NBC: Feds probe loan to ND Sen. Kent Conrad
BISMARCK - A federal criminal investigation into possible wrongdoing by mortgage giant Countrywide Home Loans now includes scrutiny of Countrywide's VIP program, which gave special mortgage deals to government officials, including Sens. Kent Conrad, D-N.D., and Chris Dodd, D-Conn.
That's according to a recent report by NBC News, which interviewed former Countrywide official Robert Feinberg shortly after Feinberg and his lawyer met last month with six people from the Justice Department, including prosecutors from Justice's Public Integrity section.
Feinberg handled Countrywide's VIP program.
Conrad said Friday that the Justice Department hasn't contacted him and the first he knew that the Countrywide VIP program had become part of prosecutors' look at the company was when he saw the Oct. 30 NBC report.
Conrad also reiterated that the Senate Ethics Committee is examining his deal with Countrywide and that he turned over all requested information to the committee in August. The committee's preliminary inquiry is still pending, and the panel hasn't asked Conrad for further information.
Conrad spokesman Sean Neary also noted Friday that the senator has maintained, since the Countrywide VIP loan program first made news last summer, that he "never asked for, or to his knowledge, received any special treatment from Countrywide."
The story broke in June when Portfolio magazine's Web site reported having seen Countrywide company e-mails - and quoted Countrywide employees - alleging there was a Countrywide VIP program for prominent people that the employee called "F.O.A's" or "Friends of Angelo." Angelo Mozilo was CEO of the company, which Bank of America agreed to buy in January while rumors of a bankruptcy were swirling.
The Countrywide documents and employees alleged that when Conrad refinanced a vacation home in Bethany Beach, Del., in 2004, the company waived 1 point on the loan, a deal worth $10,700 in savings to the senator. When Portfolio magazine told Conrad of the alleged special treatment in June, he donated $10,700 to the Habitat for Humanity chapter in Bismarck-Mandan.
In NBC's Oct. 30 report, Feinberg said all the VIPs who received special treatment knew they were getting elite deals, but Conrad said that's not the case.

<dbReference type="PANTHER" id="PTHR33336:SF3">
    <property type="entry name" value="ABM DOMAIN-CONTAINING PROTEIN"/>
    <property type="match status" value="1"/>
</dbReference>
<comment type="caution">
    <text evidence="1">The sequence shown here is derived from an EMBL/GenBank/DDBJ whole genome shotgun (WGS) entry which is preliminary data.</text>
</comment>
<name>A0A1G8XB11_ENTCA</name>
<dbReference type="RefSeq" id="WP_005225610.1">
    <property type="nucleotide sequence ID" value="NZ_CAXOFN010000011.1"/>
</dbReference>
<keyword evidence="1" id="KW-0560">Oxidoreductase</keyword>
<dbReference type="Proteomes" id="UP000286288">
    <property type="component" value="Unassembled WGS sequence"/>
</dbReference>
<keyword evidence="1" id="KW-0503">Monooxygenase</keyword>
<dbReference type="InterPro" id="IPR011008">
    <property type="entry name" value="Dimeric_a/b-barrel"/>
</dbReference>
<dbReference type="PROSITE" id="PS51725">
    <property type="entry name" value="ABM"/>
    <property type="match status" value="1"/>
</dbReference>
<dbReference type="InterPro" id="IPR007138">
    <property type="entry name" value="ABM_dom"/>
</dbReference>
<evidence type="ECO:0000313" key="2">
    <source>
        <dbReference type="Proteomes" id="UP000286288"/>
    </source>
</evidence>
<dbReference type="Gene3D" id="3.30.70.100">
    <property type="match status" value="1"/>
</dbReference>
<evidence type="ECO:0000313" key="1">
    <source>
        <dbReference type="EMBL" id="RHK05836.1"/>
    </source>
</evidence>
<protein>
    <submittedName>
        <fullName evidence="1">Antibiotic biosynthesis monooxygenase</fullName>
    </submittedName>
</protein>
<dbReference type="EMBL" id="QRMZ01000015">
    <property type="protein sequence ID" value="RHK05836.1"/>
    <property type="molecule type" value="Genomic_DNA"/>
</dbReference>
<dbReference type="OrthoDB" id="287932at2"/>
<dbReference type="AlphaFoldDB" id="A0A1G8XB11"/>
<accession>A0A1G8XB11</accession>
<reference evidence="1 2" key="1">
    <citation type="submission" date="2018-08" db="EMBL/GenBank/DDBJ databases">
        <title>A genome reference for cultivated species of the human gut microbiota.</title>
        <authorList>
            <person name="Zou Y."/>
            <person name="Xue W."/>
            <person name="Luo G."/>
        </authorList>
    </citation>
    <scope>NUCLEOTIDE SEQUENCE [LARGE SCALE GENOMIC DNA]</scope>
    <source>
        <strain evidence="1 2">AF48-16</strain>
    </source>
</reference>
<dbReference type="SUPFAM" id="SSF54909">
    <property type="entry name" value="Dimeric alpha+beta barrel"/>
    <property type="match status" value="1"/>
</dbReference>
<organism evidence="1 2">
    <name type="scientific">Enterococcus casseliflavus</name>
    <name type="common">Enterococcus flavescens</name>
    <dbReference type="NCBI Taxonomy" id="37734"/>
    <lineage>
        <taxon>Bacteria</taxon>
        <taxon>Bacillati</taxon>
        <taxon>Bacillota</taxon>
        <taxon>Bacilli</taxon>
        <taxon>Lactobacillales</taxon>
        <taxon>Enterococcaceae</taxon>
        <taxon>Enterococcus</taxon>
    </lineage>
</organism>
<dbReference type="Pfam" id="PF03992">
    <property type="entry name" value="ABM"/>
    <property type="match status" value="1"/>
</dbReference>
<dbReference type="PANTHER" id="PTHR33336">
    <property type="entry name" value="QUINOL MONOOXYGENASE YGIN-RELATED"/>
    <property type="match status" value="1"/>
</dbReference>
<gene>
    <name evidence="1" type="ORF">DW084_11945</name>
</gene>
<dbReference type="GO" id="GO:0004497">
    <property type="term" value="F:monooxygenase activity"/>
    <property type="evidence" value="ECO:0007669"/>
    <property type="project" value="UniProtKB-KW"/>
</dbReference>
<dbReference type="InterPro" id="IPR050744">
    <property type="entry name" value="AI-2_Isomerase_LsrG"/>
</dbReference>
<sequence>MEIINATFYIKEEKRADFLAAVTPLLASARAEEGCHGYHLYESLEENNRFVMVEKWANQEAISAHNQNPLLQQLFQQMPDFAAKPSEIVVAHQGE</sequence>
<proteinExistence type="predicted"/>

NBC did not call Conrad for comment before it ran the story last week.
North Dakota Republicans used the NBC report to launch a fresh assault on Conrad, issuing a news release in which state party Chairman Gary Emineth "calls on Conrad to come clean on Countrywide investigations."
Emineth said Conrad should "answer questions regarding his sweetheart mortgage deal," alleged that Conrad "continues trying to dodge the bullets" and said it's "long past time for Conrad to answer the questions about his dealings with Countrywide, and feigning ignorance is no answer."
But, other than the fact that prosecutors may now be investigating the VIP loans, and Feinberg's saying on camera that all the VIPs knew of their special deals, the NBC report contained no information about the VIP program that had not been extensively written about and broadcast in June.
In interviews and op-ed columns for North Dakota newspapers in June, Conrad detailed the chronology of two loans he had had with Countrywide and released supporting documents. He also told how, more than two years before Countrywide allegedly gave him preferential treatment, he had had a brief, accidental phone conversation with Mozilo after phoning his longtime friend and former Fannie Mae executive Jim Johnson for advice on shopping for a mortgage. Johnson was with Mozilo at the time and handed the phone to Mozilo to talk to Conrad. All Mozilo did was give Conrad the name of a junior loan officer whom Conrad dealt with in getting the loan, he said. That was in 2002. The alleged VIP treatment happened in 2004.
Told on Friday that the Justice Department hasn't talked to Conrad, Emineth said, "I guess time will tell if that's the truth or if he's going to be charged with anything."
Emineth said the VIP loans are freshly pertinent given that the subprime mortgage crisis that festered and grew most of the year had culminated in a federal bailout of the financial industry, for which Conrad voted in favor.
"People need to be told there's a Justice Department investigation," Emineth said.
Cole works for Forum Communications Co., which owns The Forum. She can be reached at (701) 224-0830 or email@example.com